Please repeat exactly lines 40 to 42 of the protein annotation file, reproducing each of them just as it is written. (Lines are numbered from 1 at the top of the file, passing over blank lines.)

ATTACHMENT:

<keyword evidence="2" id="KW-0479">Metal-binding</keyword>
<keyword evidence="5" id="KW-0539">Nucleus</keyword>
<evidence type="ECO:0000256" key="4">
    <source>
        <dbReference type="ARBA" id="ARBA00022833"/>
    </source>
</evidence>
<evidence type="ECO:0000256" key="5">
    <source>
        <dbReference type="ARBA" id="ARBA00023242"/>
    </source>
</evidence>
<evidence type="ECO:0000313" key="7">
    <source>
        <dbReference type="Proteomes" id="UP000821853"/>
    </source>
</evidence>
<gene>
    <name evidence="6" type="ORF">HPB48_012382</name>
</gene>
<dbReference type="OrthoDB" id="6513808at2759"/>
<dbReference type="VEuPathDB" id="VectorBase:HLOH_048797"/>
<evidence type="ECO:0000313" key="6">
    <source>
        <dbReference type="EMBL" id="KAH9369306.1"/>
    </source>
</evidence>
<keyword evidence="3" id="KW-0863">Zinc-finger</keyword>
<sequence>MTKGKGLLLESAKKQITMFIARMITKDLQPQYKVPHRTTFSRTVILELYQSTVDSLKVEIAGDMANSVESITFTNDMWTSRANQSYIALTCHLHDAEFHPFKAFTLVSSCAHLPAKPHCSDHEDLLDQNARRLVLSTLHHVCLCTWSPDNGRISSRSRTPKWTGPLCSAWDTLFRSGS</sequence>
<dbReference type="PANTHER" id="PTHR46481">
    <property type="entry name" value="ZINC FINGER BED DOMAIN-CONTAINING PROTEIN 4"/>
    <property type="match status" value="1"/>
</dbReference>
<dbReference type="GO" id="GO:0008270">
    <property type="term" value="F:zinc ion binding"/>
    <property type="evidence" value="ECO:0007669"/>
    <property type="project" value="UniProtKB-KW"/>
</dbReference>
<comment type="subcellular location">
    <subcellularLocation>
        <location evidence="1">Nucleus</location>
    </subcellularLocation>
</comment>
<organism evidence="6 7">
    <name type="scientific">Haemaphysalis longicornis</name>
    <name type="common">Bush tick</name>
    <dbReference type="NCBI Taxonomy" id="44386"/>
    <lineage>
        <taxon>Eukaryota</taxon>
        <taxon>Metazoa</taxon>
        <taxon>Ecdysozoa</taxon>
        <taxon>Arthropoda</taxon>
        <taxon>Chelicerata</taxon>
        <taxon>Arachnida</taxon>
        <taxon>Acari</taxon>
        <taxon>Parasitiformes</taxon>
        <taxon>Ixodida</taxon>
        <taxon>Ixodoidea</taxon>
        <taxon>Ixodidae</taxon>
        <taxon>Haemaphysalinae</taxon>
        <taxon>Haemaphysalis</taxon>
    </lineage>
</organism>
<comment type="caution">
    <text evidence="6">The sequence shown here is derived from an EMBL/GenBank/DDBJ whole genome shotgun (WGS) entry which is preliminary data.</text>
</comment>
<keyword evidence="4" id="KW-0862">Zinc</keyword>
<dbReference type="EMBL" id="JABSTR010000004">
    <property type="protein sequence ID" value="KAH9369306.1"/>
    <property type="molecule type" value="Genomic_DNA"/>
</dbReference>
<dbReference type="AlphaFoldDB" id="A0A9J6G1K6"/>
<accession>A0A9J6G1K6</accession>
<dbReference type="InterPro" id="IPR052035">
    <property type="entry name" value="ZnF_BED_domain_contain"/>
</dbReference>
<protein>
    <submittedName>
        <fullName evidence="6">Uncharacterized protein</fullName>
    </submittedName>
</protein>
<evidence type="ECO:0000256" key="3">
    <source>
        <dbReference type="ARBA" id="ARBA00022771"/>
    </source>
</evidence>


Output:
    <subcellularLocation>
        <location evidence="1">Nucleus</location>
    </subcellularLocation>